As parents lavish more attention on their kids, the kids may ditch mom and dad | Opinion

File this column under the Department of Delayed Reactions.

Apparently, I’d saved a magazine article on my laptop as fodder for a column — then promptly forgot about it. I stumbled across it recently while looking for something else and thought, “Hey, this is important. And still timely.”

It was an article by Joshua Coleman that appeared in a 2021 issue of The Atlantic. It’s also available, free, on Coleman’s website.

He’s a psychologist in California and a senior fellow at the Council on Contemporary Families who argues that a shift in American family values has fueled a troubling increase in estrangements between parents and adult children. Usually the estrangement is chosen by the child, not the parents, who are left feeling bewildered, maligned and alone.

“Sometimes my work feels more like ministry than therapy,” he writes. “As a psychologist … my days are spent sitting with parents who are struggling with profound feelings of grief and uncertainty. ‘If I get sick during the pandemic, will my son break his four years of silence and contact me? Or will I just die alone?’ ‘How am I supposed to live with this kind of pain if I never see my daughter again?’ ‘My grandchildren and I were so close and this estrangement has nothing to do with them. Do they think I abandoned them?’”

Coleman cites various studies, including one that found 11 percent of mothers from 65 to 75 years old with at least two living adult children were estranged from a child, and that 62 percent reported contact less than once a month with at least one child.

There’s evidence fathers are likelier to be estranged from a child than mothers.

There was no word about how the current numbers compare with past generations, but it may be that in the past there weren’t enough estranged families for researchers to notice.

Of course some reasons for estrangement are obvious — if, say, a parent abandoned or sexually abused a child.

But oddly, Coleman argues, estrangement seems to have increased during an era when many parents have invested unprecedented financial and emotional resources in their kids.

“However, my recent research — and my clinical work over the past four decades — has shown me that you can be a conscientious parent and your kid may still want nothing to do with you when they’re older,” Coleman says.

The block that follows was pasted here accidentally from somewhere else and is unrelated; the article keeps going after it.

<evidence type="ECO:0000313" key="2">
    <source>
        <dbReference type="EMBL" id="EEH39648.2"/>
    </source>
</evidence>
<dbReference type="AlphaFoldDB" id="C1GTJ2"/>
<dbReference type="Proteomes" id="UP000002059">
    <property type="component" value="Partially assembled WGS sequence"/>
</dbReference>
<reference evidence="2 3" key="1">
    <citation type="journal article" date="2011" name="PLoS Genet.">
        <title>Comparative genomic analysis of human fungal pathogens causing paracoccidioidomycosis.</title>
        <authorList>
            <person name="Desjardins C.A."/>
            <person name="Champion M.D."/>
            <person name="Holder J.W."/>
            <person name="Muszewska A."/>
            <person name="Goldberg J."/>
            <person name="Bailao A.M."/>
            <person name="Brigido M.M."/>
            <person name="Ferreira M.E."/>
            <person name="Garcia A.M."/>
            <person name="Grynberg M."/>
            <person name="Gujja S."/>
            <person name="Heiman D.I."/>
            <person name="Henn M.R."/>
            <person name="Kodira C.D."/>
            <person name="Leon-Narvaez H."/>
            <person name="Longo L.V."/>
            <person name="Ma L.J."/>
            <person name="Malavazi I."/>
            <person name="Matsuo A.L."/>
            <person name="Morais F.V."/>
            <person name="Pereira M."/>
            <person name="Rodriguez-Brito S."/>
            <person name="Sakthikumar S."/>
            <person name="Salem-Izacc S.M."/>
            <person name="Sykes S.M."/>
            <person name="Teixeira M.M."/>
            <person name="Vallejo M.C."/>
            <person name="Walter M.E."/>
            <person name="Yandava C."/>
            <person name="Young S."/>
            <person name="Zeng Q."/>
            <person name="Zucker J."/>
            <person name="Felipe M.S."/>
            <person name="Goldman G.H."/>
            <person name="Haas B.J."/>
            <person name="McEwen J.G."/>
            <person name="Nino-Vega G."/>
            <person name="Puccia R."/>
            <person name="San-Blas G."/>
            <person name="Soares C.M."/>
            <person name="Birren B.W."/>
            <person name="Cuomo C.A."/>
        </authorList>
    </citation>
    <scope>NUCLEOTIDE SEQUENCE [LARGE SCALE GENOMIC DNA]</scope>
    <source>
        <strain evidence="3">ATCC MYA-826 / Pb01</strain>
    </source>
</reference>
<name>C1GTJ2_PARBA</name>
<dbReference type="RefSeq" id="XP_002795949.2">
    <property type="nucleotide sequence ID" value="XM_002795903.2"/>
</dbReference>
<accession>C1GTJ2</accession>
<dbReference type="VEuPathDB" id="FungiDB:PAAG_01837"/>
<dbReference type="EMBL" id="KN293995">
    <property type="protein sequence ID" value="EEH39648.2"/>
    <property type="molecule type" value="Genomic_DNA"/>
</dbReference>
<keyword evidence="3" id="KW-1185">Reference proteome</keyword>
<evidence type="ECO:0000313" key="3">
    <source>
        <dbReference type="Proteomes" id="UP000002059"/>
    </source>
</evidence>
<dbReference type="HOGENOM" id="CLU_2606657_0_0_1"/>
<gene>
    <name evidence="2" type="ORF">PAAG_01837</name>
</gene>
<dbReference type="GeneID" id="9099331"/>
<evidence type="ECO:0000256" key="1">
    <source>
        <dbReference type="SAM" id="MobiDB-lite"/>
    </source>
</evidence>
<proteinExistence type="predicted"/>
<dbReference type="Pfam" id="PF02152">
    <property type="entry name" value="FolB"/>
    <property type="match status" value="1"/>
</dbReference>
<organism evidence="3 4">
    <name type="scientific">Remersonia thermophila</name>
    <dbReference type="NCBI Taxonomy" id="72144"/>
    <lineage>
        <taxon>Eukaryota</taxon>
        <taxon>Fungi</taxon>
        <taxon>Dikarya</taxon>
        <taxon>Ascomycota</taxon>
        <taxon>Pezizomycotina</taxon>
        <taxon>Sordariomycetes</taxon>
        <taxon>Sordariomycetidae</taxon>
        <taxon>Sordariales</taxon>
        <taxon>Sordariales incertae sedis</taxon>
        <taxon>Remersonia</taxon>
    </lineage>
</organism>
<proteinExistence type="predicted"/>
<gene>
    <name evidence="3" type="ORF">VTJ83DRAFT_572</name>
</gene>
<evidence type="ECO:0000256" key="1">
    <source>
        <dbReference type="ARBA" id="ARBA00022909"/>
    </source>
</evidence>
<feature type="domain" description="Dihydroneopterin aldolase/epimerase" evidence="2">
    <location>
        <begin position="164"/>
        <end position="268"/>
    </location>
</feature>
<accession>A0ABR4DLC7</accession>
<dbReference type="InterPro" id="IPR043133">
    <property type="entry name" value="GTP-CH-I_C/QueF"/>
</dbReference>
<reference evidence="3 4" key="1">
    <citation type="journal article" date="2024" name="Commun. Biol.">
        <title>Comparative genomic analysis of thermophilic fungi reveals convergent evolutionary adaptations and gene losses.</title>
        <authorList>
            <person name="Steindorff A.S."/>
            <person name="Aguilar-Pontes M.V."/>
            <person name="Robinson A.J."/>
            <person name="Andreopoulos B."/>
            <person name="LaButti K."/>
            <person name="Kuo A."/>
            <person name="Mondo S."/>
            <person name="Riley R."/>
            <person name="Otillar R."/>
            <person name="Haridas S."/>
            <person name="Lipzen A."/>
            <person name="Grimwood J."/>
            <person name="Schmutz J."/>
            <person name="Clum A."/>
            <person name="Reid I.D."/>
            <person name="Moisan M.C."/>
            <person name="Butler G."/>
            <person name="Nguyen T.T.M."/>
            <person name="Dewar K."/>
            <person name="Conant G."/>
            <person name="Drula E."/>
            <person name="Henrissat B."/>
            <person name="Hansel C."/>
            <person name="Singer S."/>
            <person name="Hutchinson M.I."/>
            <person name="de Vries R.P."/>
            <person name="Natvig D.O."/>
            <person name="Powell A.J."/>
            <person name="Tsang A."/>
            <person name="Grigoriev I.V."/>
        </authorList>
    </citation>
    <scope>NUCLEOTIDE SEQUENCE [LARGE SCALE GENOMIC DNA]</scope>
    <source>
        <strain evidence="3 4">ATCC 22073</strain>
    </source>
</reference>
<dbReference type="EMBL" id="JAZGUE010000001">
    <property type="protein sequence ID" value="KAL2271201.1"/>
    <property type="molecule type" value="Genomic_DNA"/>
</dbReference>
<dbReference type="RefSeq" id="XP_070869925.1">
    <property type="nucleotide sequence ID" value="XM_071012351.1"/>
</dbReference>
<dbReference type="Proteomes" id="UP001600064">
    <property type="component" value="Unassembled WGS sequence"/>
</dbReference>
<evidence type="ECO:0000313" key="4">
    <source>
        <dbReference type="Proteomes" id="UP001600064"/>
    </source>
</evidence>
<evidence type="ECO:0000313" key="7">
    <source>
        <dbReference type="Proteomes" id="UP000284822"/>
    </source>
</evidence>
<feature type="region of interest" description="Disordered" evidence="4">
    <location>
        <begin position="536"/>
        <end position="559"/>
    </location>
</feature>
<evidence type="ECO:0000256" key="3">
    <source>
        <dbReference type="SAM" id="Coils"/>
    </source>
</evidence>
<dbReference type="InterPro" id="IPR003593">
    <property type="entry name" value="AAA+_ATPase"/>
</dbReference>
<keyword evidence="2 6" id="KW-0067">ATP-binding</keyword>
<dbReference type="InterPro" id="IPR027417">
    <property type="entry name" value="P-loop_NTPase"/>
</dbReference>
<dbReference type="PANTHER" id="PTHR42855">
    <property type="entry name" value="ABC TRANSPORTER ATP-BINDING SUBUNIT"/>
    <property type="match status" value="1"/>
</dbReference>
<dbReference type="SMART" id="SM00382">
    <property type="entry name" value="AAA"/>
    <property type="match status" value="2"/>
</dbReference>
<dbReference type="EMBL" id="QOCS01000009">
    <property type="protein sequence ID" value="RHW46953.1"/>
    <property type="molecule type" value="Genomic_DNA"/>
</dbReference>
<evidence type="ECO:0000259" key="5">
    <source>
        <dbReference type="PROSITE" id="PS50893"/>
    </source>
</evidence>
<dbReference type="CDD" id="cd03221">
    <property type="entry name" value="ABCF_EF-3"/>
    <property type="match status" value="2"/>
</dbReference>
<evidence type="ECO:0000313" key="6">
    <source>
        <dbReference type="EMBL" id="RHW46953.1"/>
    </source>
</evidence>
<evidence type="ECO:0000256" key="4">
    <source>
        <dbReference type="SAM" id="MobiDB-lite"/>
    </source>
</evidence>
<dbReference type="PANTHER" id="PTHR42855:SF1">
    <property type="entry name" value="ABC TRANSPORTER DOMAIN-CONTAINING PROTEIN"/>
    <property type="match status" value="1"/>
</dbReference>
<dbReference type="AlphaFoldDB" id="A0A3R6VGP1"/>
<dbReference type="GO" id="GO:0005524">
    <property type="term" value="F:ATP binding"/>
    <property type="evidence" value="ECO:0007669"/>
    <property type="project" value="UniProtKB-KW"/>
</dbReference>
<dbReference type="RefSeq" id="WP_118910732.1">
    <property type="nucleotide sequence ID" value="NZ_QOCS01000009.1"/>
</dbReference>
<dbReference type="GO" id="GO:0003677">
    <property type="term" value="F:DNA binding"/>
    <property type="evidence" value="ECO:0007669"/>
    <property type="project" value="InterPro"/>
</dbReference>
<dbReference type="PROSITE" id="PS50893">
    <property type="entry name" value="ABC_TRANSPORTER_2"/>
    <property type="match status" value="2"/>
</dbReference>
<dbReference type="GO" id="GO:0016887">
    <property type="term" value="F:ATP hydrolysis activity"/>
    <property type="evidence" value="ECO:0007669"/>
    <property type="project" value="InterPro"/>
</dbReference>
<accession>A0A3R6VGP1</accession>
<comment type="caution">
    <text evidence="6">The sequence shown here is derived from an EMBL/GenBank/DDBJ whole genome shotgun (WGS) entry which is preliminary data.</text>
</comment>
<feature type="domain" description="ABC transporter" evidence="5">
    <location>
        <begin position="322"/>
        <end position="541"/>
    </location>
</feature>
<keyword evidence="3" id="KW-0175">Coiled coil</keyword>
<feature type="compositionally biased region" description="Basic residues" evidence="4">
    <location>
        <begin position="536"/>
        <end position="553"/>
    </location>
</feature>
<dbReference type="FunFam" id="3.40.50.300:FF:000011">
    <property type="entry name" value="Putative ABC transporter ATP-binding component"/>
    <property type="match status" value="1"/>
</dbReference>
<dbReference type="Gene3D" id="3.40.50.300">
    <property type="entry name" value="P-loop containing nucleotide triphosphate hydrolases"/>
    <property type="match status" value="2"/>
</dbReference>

There have always been generation gaps and family conflicts, but today adult children may view estrangement from their parents as an expression of personal growth. This is something new and reflects how family life has changed over the past half-century.

Family relationships have become interwoven with the search for individual happiness, historian Stephanie Coontz tells Coleman. Relationships used to be based on mutual obligations rather than mutual understanding.

“The idea that a relative could be faulted for failing to honor/acknowledge one’s ‘identity’ would have been incomprehensible,” Coontz tells Coleman.

But if children and parents now assume that the goal of parenting is to produce fulfilled, happy children — then, when those children grow up to feel neither fulfilled nor happy, it’s easy to assume their parents failed them.

Also, the same attention and affection modern parents shower on their offspring can come across as smothering and intrusive when those kids become adults.

Estranged parents and children often can’t even agree on what their rift is about, Coleman says:

In addition to the issue of overt abuse, common reasons given by adult children for rejecting their parents are “‘toxic’ behaviors such as disrespect or hurtfulness, feeling unsupported, and clashes in values. Parents are more likely to blame the estrangement on their divorce, their child’s spouse, or what they perceive as their child’s ‘entitlement.’”

If there’s good news, it’s that fractured relationships can be mended.

Here are tips I gleaned from the article that might help.

For parents:

Make the first step. Don’t wait for your child to come to you. Although the estrangement usually is initiated by the child, it falls on the parent to seek healing.

Listen. “However they arrive at estrangement, parents and adult children seem to be looking at the past and present through very different eyes,” Coleman says. Don’t try to prove that your version is right. Just listen. Apologize for your failures, show understanding of the child’s perspective and abide by the child’s boundaries.

For children:

Regard your parents not as just another burden, but as the people who gave you life and fed you.

“It can be hard to see their awkward attempts to care for us, the confounding nature of their struggles, and the history they carry stumbling into the present,” Coleman says, speaking of family members on all sides of a dispute. “It can be difficult to apologize to those we’ve hurt and hard to forgive those who have hurt us. But sometimes the benefits outweigh the costs.”

Develop self-awareness. “We are all flawed,” Coleman concludes. “We should have that at the forefront of our minds when deciding who to keep in or out of our lives — and how to respond to those who no longer want us in theirs.”

Paul Prather
Paul Prather

Paul Prather is pastor of Bethesda Church near Mount Sterling. You can email him at